We live in a society that values confidence, charisma and vocality of ideas. A workable but well verbalized idea at times has a better chance of seeing the light of day than an expertly crafted plan that is sheepishly presented. When it comes to policy-making, curriculum structure, syllabus details, etc., effectively implementing pretty much anything in the realm of academics involves interacting with others and selling your ideas to students and other faculty.
When I studied for my math Ph.D. I was trained in the arts of thinking deeply and writing technical documents. I wasn’t trained in communicating effectively, standing up for myself, or facing strong opinions about academic policy that could influence the future of faculty members like me or the future of the college/university at large. At times, faculty dynamics can fall into this latter category (don’t be scared, not all the time!).
No matter how educated the academic crowd (terminal degrees!) we are still at risk of falling into personal or cultural traps when it comes to interpersonal dynamics.
Here are some tips that I have heard repeated by various women about acclimating to the realm of academics. I have been lucky to work in environments welcoming towards women, but I still find the advice here to be pretty valuable. As usual, “advice for women” is really advice for all. 🙂
If you’re being run over / interrupted / ignored in meetings, this can be difficult to combat directly. Maybe you can confront the issues directly and feel comfortable with that; when that’s an option you may want to pursue that as an option. But it’s not always an option. Another strategy is help foster a more collaborative environment overall.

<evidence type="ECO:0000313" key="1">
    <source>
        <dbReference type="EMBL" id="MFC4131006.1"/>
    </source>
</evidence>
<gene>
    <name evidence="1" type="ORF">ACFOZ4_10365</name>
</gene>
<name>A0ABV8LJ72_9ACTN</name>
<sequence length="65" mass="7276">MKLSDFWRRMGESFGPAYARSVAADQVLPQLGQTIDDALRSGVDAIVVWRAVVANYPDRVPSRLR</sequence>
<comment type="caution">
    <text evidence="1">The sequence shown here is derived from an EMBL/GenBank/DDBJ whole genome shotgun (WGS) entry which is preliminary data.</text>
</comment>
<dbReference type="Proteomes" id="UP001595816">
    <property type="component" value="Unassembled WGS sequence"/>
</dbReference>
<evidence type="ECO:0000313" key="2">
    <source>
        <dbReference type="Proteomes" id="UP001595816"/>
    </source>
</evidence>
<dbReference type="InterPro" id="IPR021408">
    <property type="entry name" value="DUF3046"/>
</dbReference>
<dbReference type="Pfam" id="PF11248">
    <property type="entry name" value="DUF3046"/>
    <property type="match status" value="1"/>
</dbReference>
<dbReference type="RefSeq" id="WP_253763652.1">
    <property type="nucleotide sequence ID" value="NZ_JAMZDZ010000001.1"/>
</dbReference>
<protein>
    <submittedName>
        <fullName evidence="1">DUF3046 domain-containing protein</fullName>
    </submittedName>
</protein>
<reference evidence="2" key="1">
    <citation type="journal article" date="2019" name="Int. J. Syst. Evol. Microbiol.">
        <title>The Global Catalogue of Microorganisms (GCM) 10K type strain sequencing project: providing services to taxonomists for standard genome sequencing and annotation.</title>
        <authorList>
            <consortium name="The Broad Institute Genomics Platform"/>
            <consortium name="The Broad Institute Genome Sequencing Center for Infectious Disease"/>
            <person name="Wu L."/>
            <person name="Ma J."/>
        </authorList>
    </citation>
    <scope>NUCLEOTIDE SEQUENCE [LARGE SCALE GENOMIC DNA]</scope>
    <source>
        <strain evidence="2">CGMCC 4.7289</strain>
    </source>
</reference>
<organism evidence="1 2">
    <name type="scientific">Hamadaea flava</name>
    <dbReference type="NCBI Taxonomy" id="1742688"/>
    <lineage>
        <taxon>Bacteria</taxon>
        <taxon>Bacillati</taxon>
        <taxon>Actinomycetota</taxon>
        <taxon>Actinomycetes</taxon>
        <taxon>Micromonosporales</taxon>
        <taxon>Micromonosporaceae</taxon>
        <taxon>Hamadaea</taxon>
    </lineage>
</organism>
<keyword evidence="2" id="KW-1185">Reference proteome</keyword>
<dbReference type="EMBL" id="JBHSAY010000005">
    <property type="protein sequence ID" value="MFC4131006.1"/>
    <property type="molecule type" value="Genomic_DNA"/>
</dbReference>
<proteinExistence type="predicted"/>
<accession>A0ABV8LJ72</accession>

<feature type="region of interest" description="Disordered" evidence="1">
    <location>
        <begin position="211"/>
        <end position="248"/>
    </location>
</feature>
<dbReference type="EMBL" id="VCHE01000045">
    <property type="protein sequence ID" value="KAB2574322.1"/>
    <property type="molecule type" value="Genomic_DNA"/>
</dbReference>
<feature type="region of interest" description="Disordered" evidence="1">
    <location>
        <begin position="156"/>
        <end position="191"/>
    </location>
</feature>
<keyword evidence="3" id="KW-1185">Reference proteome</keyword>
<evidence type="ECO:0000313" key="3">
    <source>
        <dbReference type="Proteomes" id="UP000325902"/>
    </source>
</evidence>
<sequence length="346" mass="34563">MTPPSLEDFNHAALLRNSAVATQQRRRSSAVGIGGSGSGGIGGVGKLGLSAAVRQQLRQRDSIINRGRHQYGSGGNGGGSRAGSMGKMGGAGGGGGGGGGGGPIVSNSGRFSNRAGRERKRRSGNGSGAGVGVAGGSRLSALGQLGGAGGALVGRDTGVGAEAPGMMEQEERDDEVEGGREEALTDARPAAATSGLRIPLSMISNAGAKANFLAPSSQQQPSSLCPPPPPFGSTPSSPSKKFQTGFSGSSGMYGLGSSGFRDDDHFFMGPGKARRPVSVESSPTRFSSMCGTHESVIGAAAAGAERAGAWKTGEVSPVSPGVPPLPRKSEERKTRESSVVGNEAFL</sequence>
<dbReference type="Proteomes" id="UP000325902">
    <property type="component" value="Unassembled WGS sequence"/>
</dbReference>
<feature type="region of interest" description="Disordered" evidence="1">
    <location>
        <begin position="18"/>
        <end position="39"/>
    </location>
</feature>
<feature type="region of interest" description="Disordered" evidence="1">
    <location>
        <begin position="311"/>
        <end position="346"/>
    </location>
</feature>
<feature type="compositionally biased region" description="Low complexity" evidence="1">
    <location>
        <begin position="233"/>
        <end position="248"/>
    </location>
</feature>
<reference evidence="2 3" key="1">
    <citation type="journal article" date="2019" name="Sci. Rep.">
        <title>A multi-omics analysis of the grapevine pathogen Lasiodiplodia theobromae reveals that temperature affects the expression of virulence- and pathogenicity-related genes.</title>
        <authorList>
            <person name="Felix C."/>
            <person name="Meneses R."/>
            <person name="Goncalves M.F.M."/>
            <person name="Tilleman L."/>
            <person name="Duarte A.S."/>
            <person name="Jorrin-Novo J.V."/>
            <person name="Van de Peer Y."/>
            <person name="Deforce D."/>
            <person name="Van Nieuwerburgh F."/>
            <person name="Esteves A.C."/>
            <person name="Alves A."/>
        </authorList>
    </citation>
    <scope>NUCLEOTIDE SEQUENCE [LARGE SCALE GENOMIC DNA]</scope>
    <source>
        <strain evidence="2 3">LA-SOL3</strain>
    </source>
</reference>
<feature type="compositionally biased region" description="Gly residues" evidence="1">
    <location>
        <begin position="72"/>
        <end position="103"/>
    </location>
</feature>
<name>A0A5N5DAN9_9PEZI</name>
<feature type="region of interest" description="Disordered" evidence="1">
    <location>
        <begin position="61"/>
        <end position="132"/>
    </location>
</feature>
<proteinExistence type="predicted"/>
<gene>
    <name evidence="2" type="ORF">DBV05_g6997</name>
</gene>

- Speak up when others have good ideas that you feel are not being properly considered.
- Emphasize giving credit where credit is due.
- By being a positive force in the room you can help to foster an environment of mutual respect and recognition.
Speaking up for others helps to foster a collegial and collaborative atmosphere.
- “I’d like to go back to what so-and-so said.”
- “The point you just made seems to coincide with the point made by so-and-so.”
- “What you said seems to work well with the suggestions made by so-and-so.”
Quieter folk may have a lot to learn from others who are more gregarious, excitable, fluent with debate speech, etc.. Perhaps it is helpful to learn how to be forceful and aggressive at times. However, allowing a few people to control all the dynamic all the time is also a disservice to each other, to students, to the community at large, etc. !
Be assertive not aggressive.
Yes this is actually driving school advice, but it’s widely applicable! If you are looking to foster relationships with people you’ll work alongside for a whole career, learning to stand up for yourself and others is equally as important as learning not to run over your colleagues with aggression.